2) Replacing Neymar

Brazil’s second task is, of course, to figure out how best to replace their stricken idol. Minus their leader, they need to operate better as a collective. They already made such an improvement in the victory over Colombia, when Neymar’s performance, before his injury, was middling. They will probably need to raise their game still further and Oscar will probably be central to that. If he is moved infield rather than stationed out wide, where he has spent most of his time in this tournament, the Chelsea player has the ability to bind his team together, generating the fluidity that was sometimes hindered by the desire to direct everything through Neymar. The choice as to who would play out wide seems to be between Willian and Bernard and the former looks a shrewder choice. Not only does Willian’s understanding with his club-mate Oscar give him an edge; he has a key weapon to which this Germany team remain vulnerable even after Per Mertesacker was dropped from the centre and Philipp Lahm reverted from midfield to right-back: speed.

3) Strikers with a point to prove

One gets the impression that the next worst thing that could befall Brazil fans after being deprived of Neymar would be for Argentina to go on and win the World Cup at the Maracanã. But it would also be supremely galling if Brazil were prevented from making the final by a goal in their own backyard from Miroslav Klose, who would thereby surpass Ronaldo as the tournament’s all-time leading goalscorer – at a time when Brazil are spearheaded by Fred. If ever a player needed a big performance, it is Fred on Tuesday. A goal or two would be ideal but regularly effective link-play and threatening runs might be acceptable progress.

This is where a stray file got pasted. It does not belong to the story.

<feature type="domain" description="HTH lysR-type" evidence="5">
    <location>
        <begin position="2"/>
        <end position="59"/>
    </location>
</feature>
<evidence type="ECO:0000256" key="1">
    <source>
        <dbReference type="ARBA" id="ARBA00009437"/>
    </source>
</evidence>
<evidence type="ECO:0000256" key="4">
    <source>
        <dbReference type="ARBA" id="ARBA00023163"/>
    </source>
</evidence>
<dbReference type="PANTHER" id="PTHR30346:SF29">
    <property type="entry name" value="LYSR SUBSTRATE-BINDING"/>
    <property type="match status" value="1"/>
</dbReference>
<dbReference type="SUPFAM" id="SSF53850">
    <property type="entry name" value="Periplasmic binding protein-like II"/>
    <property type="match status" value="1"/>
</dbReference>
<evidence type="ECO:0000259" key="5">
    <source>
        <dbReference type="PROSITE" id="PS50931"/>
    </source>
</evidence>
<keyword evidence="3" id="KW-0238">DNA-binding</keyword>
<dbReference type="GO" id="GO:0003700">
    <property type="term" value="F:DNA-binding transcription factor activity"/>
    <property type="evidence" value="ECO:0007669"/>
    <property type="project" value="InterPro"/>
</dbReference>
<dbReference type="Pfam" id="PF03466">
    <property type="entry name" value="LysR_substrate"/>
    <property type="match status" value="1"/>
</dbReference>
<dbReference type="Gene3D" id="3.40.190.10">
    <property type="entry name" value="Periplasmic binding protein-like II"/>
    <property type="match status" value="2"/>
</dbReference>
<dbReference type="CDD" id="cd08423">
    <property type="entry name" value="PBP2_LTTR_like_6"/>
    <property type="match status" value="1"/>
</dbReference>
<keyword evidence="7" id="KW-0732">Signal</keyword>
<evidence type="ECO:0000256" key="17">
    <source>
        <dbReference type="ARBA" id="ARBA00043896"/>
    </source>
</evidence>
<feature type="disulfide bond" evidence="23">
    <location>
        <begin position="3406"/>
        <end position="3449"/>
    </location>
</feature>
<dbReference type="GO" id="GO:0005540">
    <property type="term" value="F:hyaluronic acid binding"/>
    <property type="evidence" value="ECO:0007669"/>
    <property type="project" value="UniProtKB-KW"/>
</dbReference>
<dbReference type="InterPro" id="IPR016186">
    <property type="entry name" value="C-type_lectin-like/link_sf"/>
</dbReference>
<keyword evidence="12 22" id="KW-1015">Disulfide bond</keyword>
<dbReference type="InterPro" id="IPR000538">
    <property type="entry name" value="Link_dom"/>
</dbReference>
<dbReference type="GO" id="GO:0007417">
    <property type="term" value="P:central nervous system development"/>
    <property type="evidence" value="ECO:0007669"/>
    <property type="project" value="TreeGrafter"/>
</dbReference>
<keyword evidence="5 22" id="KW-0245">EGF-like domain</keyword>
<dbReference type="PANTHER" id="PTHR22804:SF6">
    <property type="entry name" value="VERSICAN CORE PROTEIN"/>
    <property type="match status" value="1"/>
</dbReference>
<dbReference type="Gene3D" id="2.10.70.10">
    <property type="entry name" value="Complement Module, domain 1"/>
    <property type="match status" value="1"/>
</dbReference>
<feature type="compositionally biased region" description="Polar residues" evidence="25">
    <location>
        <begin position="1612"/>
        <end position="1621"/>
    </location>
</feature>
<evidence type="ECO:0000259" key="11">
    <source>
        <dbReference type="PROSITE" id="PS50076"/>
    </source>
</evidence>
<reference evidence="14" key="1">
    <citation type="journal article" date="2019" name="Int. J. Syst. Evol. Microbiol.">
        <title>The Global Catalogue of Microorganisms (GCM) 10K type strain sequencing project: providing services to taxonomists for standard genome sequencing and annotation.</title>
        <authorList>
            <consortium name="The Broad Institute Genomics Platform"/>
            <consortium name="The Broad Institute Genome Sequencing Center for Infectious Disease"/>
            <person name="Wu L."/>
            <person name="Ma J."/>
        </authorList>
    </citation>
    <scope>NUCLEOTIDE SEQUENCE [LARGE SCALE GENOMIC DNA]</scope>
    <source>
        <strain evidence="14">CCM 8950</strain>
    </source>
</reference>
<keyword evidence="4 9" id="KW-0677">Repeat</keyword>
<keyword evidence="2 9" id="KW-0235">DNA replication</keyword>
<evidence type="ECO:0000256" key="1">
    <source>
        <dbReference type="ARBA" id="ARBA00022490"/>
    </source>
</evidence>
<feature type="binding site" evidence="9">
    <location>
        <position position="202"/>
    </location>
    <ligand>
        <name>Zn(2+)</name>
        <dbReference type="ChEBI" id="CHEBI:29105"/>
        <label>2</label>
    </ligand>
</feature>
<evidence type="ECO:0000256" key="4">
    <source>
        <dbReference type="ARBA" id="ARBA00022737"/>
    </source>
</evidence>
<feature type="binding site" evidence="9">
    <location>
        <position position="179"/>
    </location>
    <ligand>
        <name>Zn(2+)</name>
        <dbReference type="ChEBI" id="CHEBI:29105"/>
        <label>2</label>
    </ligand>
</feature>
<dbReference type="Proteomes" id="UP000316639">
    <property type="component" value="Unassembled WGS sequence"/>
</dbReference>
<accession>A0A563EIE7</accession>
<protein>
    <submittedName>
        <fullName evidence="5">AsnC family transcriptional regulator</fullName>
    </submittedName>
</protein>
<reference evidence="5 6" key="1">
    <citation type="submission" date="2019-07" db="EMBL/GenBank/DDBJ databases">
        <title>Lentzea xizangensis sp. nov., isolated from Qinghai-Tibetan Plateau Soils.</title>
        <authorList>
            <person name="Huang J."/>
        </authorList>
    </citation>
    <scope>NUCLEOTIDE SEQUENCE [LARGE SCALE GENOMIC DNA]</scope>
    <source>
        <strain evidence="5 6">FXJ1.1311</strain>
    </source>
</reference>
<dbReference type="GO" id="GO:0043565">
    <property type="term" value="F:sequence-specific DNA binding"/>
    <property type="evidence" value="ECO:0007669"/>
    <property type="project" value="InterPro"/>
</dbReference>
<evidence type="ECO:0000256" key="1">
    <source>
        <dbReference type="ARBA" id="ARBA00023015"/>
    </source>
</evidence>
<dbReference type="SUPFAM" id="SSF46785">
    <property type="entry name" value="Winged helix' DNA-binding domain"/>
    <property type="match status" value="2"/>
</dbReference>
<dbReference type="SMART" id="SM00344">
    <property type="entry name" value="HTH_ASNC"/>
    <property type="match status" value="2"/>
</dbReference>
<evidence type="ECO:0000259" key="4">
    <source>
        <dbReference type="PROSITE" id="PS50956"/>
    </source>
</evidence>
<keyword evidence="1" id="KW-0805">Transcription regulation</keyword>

Mind you, Klose could do with a goal too: his tally of 15 in World Cups does not include any in a semi-final or final, giving a slightly hollow ring to his top-scorer title. At least the 36-year-old should start: Germany looked a far more balanced team against France than they had done in previous matches, thanks in part to Klose being deployed up front and Thomas Müller being allowed to roam free from wider. Müller, of course, needs only two goals to join James Rodríguez at the top of the Golden Boot chart. He could become the first player to win the award in consecutive tournaments. He is 24.

4) Time to see more of the wizardry of Özil

“If Löw is bold, he’ll say: ‘I will not play with only 10 people’” – that is the verdict of the former Bayern Munich left-back Paul Breitner, who has joined the chorus of German voices calling for Mesut Özil to be dropped for the semi-final. “He has just been going for a walk,” said Breitner of the Arsenal player’s performances. It seems, then, that many Germans regard Özil almost as a skinnier, more annoying version of Brazil’s left-winger – less dynamic and explosive than Hulk but just as wasteful. The statistics do not back up that view: Özil has completed more passes in the final third than any other player at the tournament. Özil, then, has exerted an understated influence. But has he done enough to justify his continued inclusion?

His passing may have been tidy but it has seldom been as inventive as it was, say, 18 months ago when he was in top form and before Joachim Löw altered Germany’s formation and shifted his playmaker wide. Löw does not seem inclined to drop the 25-year-old, partly because no player has staked a strong enough claim to replace him, so the manager will need an improved performance from Özil, in both offensive and defensive terms, as Brazil’s full-backs are capable of taking advantage of any German weakness on the wings.